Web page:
Comfort is an easy place to live. We know what to expect, exactly what we can handle, and we have control over it. We can tuck comfort in our pocket and when things start to get tough, we just tap our hand on that pocket and we’re reminded we can take a step back to our comfort zone.
This place is where many of us choose to live our lives. After all, who doesn’t want to be guaranteed a life free from failure? Where every day may not be the greatest day you’ve ever had but it certainly isn’t the worst. If you never fail then you’ve got to be doing something right…right?
As a coach and an athlete I encounter this decision making on a frequent basis. In my own training I spend a lot of time under stress. WIth multiple workouts a day I have to decide whether I’m going to be comfortable with the workout, or if I’m willing to risk discomfort on a major scale on the chance that I could succeed in a big way.
With clients we face the same challenges. As a coach it’s my job to figure out what they’re comfortable doing and what I can do to challenge their very being and elicit a decision that makes them uncomfortable. Whether or not they step through that door is a day to day decision for them as well.
The weight behind taking action often falls silent though when confronted with non-life threatening actions like workouts. It seems that as humans we easily get lost in day to day monotony, the “little” things if you will. Is it really going to be that big a deal if i don’t take a risk today? Probably not. The question remains though, does that become your autopilot response to every question? If so, we’re not just talking one decision at a time, we’re aggregating all those decisions and weighting them over a lifetime.
It starts when we’re young and we realize not everything goes our way. We learn that life isn’t necessarily fair and sometimes we get the short end of the stick. It’s understandable then that we as people would start to develop an aversion to the negative. That when an opportunity to fail presents itself we quietly tap our pocket of comfort by not taking the potential step and all feels better.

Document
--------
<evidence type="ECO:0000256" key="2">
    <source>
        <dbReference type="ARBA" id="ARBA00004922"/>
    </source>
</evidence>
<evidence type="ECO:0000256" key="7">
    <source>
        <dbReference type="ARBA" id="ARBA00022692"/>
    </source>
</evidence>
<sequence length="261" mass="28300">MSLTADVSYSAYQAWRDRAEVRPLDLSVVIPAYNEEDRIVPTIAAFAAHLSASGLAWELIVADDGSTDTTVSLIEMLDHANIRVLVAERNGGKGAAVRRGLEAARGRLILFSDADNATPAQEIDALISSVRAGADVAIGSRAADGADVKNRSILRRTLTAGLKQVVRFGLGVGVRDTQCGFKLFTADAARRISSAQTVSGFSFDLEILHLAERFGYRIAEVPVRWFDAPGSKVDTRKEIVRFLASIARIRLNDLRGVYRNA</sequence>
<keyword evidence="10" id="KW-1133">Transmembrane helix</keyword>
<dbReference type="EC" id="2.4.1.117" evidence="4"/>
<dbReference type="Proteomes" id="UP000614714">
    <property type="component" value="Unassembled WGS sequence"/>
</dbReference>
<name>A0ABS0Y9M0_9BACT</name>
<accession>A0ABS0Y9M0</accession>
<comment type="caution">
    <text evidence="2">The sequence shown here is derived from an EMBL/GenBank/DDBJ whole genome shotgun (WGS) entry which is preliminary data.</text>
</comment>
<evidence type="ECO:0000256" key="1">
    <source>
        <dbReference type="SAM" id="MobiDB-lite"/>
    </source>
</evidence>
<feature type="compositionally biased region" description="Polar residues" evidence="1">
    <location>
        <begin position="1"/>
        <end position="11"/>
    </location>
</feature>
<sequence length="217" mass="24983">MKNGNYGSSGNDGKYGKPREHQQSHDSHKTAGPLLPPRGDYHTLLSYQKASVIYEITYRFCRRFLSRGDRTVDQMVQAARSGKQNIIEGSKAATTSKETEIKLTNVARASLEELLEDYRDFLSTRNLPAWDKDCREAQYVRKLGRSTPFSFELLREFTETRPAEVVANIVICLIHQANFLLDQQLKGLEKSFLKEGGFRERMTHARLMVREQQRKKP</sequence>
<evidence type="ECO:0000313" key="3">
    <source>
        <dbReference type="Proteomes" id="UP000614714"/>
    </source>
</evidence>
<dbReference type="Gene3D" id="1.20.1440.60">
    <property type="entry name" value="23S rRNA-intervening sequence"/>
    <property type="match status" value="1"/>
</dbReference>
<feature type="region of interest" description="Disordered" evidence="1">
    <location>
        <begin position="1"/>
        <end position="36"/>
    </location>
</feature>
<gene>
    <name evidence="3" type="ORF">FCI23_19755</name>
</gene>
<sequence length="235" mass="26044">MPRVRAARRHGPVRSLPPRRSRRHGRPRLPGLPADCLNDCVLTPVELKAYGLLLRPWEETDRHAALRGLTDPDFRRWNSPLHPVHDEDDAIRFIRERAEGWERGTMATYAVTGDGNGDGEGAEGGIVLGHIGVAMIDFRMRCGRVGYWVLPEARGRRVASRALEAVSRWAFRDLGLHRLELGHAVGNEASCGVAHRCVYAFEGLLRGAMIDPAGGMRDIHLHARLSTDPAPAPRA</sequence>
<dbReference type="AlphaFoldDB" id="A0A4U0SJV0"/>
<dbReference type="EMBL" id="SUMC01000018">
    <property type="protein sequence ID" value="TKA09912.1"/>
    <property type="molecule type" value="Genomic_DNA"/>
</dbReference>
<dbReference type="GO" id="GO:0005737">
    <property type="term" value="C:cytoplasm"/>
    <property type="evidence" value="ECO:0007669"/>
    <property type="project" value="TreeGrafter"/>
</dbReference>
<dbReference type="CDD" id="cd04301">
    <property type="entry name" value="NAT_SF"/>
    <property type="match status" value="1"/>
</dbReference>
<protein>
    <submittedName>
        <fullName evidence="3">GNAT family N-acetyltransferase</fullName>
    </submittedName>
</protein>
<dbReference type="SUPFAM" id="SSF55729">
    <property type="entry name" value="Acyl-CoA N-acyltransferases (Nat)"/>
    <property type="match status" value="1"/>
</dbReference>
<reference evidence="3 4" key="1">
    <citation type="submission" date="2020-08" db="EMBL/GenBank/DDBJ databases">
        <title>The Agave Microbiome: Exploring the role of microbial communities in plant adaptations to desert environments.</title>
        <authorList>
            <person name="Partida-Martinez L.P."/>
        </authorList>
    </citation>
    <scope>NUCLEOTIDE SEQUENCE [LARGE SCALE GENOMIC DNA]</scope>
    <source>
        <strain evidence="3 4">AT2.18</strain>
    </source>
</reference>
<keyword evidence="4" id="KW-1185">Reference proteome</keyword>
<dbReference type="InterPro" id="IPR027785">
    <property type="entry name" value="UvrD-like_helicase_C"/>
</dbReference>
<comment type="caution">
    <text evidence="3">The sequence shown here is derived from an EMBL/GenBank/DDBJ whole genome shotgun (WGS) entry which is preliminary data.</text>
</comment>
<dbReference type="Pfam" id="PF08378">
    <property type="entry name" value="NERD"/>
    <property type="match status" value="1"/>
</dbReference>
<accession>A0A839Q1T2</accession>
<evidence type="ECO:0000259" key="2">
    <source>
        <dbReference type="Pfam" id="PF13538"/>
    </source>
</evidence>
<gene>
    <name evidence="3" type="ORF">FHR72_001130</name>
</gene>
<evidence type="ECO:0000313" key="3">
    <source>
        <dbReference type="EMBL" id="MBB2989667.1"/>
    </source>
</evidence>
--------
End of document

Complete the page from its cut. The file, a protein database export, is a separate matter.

The problem with doing this is over time, those pocket taps start to become the definition of your life. The pain never prevails, the road most traveled become more heavily rutted, and things run smoothly.
Let’s talk about the alternative though. The road LESS traveled. Let’s find out how we can make those decisions. Because if you understand the weight of a lifetime of safe decisions, a lifetime of challenging yourself will become that much greater.
- Start small
- If you quit your job, pack your bag, and hitch your thumb for destination unknown, you may recoil quickly when it all sets in. Instead, take a decision you’re faced with on a regular basis and ask yourself why you do what you do. If you normally stop with 5 seconds left in a workout, try going 5 seconds past the finish line. It’s a small decision that will have a listing impact on your training.
- Have faith in yourself. The greatest barrier to taking risks is self confidence. Once you trust in yourself and believe that you have the ability to succeed you’ll be much more likely to try something that may be challenging. Often the mind is the only thing standing in the way of where you are now, and success in the future.
- If you start, don’t second guess yourself. Continue on. Whether you get exactly what you were going for or end up with a different outcome than you were expecting, the greatest achievements happen because of perseverance and execution.
- Failure can be the greatest teaching tool you never knew about. Because the outcome was different than what you may have had in mind, the knowledge you gain will be greater than you could have imagined. Some of my biggest successes have happened because I failed enough to find the secret to that puzzle.
- Once you try it, become addicted. As your life rolls on, it will be the collection of choices you have made that move you to a place of success. You’ll find that your world can become wider and brighter when you realize that many of the things you experience from day to day are within your power to change.
It’s for many of these reasons that as a coach I take great pride in my clients when I ask them to do more than they may think they’re capable of. When they succeed it’s a celebration of more than just fitness. It’s often that they’ve blown through a mental wall they never knew was there and they’re slowly reshaping their lives just the way they want.
Take some risks, resist the urge to tap that pocket, and enjoy the ride. Small steps equal giant distances covered when you put them together. And keep this favorite quote in mind; “Remember that guy that gave up? Neither does anybody else.”